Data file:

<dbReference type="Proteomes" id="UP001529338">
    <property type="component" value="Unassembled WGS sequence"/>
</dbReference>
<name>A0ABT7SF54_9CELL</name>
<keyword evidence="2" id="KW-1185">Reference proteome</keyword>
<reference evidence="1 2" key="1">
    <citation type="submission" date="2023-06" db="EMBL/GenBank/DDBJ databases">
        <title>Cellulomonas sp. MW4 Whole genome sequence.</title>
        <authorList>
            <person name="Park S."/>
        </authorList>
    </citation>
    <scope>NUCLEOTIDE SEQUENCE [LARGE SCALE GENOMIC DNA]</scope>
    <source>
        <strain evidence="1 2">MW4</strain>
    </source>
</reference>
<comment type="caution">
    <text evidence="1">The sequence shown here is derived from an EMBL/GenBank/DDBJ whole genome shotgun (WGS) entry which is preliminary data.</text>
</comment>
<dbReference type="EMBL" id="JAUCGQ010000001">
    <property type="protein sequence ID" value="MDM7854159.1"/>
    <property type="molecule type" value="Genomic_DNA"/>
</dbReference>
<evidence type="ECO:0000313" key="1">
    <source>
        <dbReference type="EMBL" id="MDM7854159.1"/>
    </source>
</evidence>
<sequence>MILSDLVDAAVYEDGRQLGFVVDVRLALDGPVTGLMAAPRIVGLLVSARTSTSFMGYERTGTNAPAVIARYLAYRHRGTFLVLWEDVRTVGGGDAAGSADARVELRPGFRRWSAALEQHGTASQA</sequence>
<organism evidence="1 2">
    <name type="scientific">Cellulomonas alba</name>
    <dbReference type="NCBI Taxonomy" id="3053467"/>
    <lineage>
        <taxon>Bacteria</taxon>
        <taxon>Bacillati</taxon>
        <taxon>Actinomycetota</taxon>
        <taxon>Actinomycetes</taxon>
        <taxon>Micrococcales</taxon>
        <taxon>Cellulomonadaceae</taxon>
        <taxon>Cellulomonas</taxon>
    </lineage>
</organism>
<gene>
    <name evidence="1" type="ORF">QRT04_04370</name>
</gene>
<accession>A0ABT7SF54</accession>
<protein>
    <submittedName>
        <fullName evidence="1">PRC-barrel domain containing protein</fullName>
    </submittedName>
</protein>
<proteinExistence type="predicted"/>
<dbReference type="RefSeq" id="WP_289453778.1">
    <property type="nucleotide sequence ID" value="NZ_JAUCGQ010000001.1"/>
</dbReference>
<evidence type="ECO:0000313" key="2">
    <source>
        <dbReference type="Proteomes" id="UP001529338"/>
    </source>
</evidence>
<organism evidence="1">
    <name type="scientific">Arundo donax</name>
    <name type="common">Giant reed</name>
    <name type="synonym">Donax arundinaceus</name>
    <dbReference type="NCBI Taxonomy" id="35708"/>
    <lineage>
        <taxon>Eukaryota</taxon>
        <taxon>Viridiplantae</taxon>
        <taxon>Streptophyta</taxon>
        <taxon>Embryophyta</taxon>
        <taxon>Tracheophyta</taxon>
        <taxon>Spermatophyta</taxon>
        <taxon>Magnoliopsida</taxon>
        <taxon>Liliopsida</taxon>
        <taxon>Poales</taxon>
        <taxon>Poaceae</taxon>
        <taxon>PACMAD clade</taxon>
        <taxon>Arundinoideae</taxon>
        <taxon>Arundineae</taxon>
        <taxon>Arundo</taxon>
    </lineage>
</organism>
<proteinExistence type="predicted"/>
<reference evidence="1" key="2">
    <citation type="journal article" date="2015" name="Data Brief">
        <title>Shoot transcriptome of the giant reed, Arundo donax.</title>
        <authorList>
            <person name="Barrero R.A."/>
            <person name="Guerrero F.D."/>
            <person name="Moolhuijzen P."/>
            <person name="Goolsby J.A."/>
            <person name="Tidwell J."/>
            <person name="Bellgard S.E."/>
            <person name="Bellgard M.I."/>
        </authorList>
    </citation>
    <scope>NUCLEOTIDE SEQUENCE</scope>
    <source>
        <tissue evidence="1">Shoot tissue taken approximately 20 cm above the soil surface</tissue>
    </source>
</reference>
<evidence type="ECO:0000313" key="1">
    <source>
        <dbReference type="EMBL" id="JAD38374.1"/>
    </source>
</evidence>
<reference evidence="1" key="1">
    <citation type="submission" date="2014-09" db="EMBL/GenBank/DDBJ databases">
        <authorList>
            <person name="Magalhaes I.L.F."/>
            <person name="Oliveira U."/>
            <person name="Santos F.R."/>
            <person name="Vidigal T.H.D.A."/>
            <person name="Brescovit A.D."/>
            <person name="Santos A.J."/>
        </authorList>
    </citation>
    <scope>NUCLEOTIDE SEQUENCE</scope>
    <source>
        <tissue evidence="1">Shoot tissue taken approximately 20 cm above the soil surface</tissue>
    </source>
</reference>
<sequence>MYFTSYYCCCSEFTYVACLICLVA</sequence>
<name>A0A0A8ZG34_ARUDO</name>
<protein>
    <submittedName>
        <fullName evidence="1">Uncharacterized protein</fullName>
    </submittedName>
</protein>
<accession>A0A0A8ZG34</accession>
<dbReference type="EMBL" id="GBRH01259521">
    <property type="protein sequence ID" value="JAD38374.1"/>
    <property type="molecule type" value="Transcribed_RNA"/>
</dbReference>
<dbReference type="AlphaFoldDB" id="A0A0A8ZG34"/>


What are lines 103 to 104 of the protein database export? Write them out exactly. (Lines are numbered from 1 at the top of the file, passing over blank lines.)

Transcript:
<evidence type="ECO:0000313" key="1">
    <source>